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What are impacted wisdom teeth?
An impacted wisdom tooth may partially emerge so that some of the crown is visible (partially impacted), or it may never break through the gums (fully impacted). Whether partially or fully impacted, the tooth may:
- Grow at an angle toward the next tooth (second molar)
- Grow at an angle toward the back of the mouth
- Grow at a right angle to the other teeth, as if the wisdom tooth is "lying down" within the jawbone
- Grow straight up or down like other teeth but stay trapped within the jawbone
Impacted wisdom teeth that cause pain or other dental complications are usually removed. Some impacted wisdom teeth that don't cause symptoms may be removed to prevent future problems.
Must an impacted wisodm tooth come out if it hasn't caused any problems yet?
Many people believe that as long as they are not in pain, they do not have to worry about their wisdom teeth. However, pain free does not mean disease or problem free. In fact, wisdom teeth that come in normally may still be prone to disease, according to a study by the American Association of Oral and Maxillofacial Surgeons and the Oral and Maxillofacial Surgery Foundation. AAOMS strongly recommends that third molars be evaluated by an oral and maxillofacial surgeon by the time a patient is a young adult in order to assess the presence of third molars, disease status, and to suggest management options ranging from removal to a monitored retention plan to ensure optimal patient-specific outcomes.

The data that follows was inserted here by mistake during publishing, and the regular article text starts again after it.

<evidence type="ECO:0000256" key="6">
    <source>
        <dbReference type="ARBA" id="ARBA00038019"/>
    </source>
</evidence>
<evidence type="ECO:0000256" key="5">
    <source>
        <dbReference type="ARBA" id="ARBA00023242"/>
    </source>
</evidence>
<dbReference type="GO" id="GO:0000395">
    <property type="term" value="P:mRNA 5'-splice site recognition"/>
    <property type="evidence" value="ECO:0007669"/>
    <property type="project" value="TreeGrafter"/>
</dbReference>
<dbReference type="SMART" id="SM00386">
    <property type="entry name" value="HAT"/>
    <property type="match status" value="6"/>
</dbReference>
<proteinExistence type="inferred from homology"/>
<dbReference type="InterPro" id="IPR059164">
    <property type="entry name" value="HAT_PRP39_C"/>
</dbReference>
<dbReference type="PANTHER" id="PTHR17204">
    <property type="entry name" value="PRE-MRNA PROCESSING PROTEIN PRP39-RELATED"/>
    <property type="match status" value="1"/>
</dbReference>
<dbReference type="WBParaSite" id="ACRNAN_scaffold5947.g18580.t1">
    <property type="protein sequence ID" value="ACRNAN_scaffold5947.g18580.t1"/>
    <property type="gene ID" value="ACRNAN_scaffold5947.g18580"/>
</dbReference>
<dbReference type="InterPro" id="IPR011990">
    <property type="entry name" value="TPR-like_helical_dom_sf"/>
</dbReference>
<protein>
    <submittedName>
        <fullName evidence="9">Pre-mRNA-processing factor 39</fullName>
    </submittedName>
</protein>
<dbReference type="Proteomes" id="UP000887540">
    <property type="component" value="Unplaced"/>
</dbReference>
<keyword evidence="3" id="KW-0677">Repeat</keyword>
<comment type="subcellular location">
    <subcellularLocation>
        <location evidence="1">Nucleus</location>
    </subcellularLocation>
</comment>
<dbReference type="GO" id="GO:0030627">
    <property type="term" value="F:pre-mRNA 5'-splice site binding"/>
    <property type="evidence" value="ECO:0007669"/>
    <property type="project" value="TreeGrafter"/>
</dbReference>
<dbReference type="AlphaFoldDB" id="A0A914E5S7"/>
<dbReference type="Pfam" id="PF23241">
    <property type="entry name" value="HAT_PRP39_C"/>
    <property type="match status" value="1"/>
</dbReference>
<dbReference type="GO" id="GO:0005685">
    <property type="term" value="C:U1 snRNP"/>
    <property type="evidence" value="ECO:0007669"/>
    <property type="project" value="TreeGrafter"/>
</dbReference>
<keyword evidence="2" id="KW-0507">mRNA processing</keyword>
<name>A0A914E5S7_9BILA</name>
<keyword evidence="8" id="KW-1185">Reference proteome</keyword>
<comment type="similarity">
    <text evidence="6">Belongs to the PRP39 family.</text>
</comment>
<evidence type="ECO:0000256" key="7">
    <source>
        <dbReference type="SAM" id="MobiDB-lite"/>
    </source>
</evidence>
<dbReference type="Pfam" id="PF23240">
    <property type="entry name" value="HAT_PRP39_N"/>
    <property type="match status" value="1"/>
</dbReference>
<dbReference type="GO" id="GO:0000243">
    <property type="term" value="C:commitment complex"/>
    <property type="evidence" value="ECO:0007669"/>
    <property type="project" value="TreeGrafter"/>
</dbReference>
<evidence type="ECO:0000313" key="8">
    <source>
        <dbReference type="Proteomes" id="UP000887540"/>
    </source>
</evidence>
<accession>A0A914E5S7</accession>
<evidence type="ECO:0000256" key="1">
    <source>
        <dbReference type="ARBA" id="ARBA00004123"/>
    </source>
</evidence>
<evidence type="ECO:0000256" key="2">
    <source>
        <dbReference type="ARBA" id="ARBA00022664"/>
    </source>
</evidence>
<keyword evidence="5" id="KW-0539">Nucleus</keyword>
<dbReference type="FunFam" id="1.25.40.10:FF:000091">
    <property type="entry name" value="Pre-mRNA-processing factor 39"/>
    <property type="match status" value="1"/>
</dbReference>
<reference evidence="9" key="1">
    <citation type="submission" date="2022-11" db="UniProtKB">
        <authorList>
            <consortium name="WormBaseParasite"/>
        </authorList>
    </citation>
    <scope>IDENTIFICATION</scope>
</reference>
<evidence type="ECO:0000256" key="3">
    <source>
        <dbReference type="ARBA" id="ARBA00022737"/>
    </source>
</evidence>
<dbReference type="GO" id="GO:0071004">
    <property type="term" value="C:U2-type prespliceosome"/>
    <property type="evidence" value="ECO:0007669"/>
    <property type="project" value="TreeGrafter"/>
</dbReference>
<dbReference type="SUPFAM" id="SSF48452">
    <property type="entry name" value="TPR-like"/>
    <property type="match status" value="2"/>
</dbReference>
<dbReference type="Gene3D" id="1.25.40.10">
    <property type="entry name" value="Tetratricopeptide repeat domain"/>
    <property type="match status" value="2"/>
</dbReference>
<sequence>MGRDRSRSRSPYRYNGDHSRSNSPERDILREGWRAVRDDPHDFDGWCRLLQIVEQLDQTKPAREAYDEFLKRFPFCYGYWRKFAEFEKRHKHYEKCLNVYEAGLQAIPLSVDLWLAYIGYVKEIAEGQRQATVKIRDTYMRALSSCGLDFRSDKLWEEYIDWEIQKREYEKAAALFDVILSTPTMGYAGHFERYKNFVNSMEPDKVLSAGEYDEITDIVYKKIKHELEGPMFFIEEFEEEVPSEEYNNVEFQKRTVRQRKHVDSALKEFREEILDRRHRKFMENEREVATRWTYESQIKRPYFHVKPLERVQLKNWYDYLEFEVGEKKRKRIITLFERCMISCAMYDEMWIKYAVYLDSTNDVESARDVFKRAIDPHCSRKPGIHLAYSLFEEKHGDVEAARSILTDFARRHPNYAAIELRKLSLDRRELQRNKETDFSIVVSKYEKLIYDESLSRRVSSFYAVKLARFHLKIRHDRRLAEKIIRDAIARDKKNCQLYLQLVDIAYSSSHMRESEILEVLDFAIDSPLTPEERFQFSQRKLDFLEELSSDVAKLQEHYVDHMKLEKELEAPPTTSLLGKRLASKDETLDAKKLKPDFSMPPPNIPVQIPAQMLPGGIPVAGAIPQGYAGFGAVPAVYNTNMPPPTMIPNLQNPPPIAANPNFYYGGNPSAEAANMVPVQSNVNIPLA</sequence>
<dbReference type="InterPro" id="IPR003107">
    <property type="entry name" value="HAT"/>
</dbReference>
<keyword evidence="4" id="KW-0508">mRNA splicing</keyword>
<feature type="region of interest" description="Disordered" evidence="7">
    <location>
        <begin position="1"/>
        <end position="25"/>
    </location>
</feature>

What are the symptoms of impacted wisdom teeth?
Impacted wisdom teeth don't always cause symptoms. However, when an impacted wisdom tooth becomes infected, damages other teeth or causes other dental problems, you may experience some of these signs or symptoms:
- Red or swollen gums
- Tender or bleeding gums
- Swelling around the jaw
- Bad breath
- An unpleasant taste in your mouth
What are the complications of impacted wisdom teeth?
Impacted wisdom teeth can cause several problems in the mouth:
Damage to other teeth. If the wisdom tooth pushes against the second molar, it may damage the second molar or make it more vulnerable to infection. This pressure can also cause problems with crowding of the other teeth or orthodontic treatments to straighten other teeth.
Cysts. The wisdom tooth grows in a sac within the jawbone. The sac can fill with fluid, forming a cyst that can damage the jawbone, teeth and nerves. Rarely, a tumor — usually a noncancerous tumor — develops. This complication may require removal of tissue and bone.
Gum disease. The difficulty of cleaning impacted, partially erupted wisdom teeth also makes them a vulnerable site for the development of a painful, inflammatory gum condition called pericoronitis (per-ih-kor-o-NI-tis).